Germany Considers Banning Major Conservative Political Party


German Chancellor Olaf Scholz sits at the table during the first cabinet meeting of new German government at the Chancellery on 8th December, 2021 in Berlin, Germany.
(Photo by Clemens Bilan - Pool/Getty Images)


Germany is considering banning of the conservative Alternative for Germany (AfD) party, which has seen a recent surge in popularity, polling at 21 percent.

This surge comes amidst warnings from intelligence chiefs about the party’s escalating “extremism,” especially intelligence czar Thomas Haldenwang. Haldenwang highlighted, “We see a considerable number of protagonists in this party that spread hate against all types of minorities here in Germany.”

German President Frank-Walter Steinmeier, during a speech at the castle where Germany’s post-World War II constitution originated, asserted, “we all have it in our hands to put those who despise our democracy in their place.”

Growing concerns have also arisen regarding Björn Höcke, the AfD leader in Thuringia, whom detractors compare to Hitler. Höcke’s influence became particularly pronounced when his allies dominated the European lists at the AfD’s Magdeburg conference.

News magazine Der Spiegel has also weighed in, suggesting it’s imperative to “Ban the enemies of the constitution!” In a similar vein, the German Institute for Human Rights labeled the AfD’s current policy stance as alarmingly dangerous, asserting they are striving to normalize their ethno-nationalist views.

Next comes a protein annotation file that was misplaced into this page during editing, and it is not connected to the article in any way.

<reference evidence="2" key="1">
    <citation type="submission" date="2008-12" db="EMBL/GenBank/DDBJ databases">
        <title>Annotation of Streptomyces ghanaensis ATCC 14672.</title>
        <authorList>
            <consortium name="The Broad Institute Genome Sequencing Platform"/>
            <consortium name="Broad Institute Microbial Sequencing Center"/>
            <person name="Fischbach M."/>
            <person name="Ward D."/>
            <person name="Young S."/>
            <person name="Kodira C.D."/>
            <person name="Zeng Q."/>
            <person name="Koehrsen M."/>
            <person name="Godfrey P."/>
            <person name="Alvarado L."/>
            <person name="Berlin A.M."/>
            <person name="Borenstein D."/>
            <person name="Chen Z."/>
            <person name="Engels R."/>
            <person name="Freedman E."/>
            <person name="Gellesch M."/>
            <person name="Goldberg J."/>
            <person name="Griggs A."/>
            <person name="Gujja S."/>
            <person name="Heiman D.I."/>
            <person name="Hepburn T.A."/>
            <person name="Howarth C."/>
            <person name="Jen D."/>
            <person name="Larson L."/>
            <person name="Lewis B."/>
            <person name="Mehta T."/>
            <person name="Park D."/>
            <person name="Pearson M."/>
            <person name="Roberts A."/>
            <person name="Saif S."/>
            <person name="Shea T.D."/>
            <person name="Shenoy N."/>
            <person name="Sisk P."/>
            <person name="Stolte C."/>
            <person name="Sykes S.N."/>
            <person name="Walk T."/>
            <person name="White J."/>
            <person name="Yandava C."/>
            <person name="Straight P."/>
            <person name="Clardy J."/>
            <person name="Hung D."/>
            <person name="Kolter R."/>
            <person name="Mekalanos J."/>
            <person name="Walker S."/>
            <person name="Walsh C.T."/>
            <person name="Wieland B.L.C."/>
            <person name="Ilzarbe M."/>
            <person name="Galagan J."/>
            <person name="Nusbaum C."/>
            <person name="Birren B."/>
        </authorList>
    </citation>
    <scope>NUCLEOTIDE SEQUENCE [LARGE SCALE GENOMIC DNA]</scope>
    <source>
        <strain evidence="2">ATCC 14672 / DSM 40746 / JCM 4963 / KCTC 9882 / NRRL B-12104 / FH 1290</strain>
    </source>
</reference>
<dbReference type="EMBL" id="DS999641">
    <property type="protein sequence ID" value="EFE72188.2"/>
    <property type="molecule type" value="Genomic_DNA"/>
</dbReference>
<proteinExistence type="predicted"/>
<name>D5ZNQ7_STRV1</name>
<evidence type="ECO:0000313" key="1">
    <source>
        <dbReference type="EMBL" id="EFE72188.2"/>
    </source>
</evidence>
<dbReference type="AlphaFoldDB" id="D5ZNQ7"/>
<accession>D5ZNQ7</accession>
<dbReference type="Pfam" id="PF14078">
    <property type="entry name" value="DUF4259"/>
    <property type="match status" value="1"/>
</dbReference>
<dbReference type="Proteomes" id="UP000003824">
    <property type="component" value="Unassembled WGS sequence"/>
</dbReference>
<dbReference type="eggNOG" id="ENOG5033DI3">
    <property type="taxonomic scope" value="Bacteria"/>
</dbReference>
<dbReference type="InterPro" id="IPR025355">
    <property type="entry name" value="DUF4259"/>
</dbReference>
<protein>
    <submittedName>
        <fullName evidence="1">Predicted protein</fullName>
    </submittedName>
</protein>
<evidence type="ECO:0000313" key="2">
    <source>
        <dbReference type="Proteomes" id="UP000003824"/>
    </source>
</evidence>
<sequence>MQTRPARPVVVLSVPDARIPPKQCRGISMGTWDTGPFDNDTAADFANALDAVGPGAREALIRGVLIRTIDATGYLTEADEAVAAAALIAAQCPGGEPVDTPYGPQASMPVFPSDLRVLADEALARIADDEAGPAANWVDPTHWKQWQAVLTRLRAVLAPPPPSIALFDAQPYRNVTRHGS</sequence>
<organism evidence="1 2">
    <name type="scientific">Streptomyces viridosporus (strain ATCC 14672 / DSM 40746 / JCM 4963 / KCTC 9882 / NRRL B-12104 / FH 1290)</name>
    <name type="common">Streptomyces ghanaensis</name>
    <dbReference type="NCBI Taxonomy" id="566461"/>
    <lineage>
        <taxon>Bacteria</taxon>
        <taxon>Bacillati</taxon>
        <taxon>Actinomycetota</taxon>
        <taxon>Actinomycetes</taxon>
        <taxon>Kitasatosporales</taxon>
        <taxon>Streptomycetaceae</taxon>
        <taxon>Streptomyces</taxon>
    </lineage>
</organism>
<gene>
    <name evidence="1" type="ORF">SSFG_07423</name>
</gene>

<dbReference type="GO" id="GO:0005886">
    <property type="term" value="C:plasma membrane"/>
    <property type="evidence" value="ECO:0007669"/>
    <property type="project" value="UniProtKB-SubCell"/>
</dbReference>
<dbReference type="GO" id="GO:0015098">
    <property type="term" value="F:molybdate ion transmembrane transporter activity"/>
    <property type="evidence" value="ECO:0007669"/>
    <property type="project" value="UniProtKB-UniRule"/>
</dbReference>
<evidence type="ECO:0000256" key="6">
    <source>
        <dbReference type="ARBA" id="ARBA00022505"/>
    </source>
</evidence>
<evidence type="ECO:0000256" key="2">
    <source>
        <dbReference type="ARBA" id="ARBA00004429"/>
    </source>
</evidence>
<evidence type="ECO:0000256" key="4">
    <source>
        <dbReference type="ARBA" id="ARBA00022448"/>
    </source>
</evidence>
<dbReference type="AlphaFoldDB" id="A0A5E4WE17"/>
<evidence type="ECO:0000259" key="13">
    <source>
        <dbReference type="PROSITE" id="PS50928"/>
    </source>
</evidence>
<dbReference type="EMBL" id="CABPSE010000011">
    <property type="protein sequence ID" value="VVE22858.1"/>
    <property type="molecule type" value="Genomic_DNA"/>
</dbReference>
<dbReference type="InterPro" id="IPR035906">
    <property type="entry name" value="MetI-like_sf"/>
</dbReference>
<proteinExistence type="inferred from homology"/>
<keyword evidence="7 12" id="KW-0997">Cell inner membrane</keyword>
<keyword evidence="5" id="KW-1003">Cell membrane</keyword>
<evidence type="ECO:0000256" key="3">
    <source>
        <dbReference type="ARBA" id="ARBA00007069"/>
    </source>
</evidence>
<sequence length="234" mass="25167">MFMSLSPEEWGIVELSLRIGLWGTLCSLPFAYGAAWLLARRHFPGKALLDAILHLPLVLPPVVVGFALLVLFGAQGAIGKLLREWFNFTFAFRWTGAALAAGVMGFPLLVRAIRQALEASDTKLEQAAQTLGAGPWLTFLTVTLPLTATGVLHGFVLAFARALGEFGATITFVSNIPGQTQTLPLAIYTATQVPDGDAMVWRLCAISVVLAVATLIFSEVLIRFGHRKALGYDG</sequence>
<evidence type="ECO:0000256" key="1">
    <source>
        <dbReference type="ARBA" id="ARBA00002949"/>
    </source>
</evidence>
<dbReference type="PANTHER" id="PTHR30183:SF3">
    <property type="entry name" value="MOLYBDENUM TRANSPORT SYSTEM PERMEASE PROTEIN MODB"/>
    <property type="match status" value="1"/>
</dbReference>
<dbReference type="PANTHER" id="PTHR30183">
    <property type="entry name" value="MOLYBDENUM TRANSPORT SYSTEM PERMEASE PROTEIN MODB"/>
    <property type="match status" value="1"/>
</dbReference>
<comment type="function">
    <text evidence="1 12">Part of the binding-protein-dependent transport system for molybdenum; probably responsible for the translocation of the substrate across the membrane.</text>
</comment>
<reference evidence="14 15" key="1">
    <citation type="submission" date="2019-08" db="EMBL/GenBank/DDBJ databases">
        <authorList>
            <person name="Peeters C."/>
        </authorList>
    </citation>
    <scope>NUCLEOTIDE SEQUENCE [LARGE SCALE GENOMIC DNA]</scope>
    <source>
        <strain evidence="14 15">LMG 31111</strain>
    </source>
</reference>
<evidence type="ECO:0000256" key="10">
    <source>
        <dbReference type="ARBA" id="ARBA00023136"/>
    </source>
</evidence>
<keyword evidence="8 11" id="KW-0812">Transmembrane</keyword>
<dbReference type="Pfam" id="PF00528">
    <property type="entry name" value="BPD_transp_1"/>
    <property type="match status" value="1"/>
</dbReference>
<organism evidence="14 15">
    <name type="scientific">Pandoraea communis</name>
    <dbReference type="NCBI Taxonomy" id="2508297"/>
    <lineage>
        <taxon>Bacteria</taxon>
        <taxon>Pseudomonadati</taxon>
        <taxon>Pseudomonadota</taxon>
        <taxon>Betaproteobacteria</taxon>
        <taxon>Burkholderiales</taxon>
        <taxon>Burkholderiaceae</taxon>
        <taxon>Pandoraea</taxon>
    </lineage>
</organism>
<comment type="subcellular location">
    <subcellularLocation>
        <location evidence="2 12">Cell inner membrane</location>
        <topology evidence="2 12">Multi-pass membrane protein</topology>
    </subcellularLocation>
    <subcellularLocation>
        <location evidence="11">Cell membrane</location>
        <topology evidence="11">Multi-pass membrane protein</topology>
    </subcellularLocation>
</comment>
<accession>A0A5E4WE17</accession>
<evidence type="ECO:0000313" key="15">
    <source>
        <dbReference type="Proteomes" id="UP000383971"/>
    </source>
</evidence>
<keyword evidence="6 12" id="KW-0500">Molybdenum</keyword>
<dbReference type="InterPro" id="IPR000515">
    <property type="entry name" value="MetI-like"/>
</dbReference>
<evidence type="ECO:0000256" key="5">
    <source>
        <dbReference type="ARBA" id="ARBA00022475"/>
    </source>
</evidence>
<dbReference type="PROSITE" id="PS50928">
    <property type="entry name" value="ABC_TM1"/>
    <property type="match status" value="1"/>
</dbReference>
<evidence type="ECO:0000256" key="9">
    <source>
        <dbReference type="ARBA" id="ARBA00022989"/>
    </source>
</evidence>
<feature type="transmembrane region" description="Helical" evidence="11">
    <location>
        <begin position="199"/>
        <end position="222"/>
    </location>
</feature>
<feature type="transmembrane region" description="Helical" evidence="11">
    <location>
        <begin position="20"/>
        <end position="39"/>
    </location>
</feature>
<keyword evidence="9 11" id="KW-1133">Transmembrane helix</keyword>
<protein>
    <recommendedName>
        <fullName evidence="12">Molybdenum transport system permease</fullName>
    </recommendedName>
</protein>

However, Friedrich Merz of the Christian Democratic Union cautioned that “banning parties has never actually solved political problems.”

Germany’s past is marred with political party bans, such as Otto von Bismarck’s banning of the Social Democrats and the Nazi Party’s outlawing of all other parties after taking power. East Germany saw similar bans.

The post-war constitution, aiming to sidestep such authoritarian moves, has made party bans challenging. Previous attempts to outlaw parties, like the NPD, have failed. Political scientist Volker Boehme-Nessler opined that the AfD might not meet the stringent criteria for a ban, warning that such an attempt could ironically boost their electoral campaign. He stated, “You can’t simply ban a party that gets 20-30 per cent approval.”

Currently, Germans are divided on this issue, with 47 percent in favor of a ban and an equal percentage opposing it. Individuals concentrated in the western regions of Germany, which lean heavily progressive, are much more strongly inclined to support the ban.


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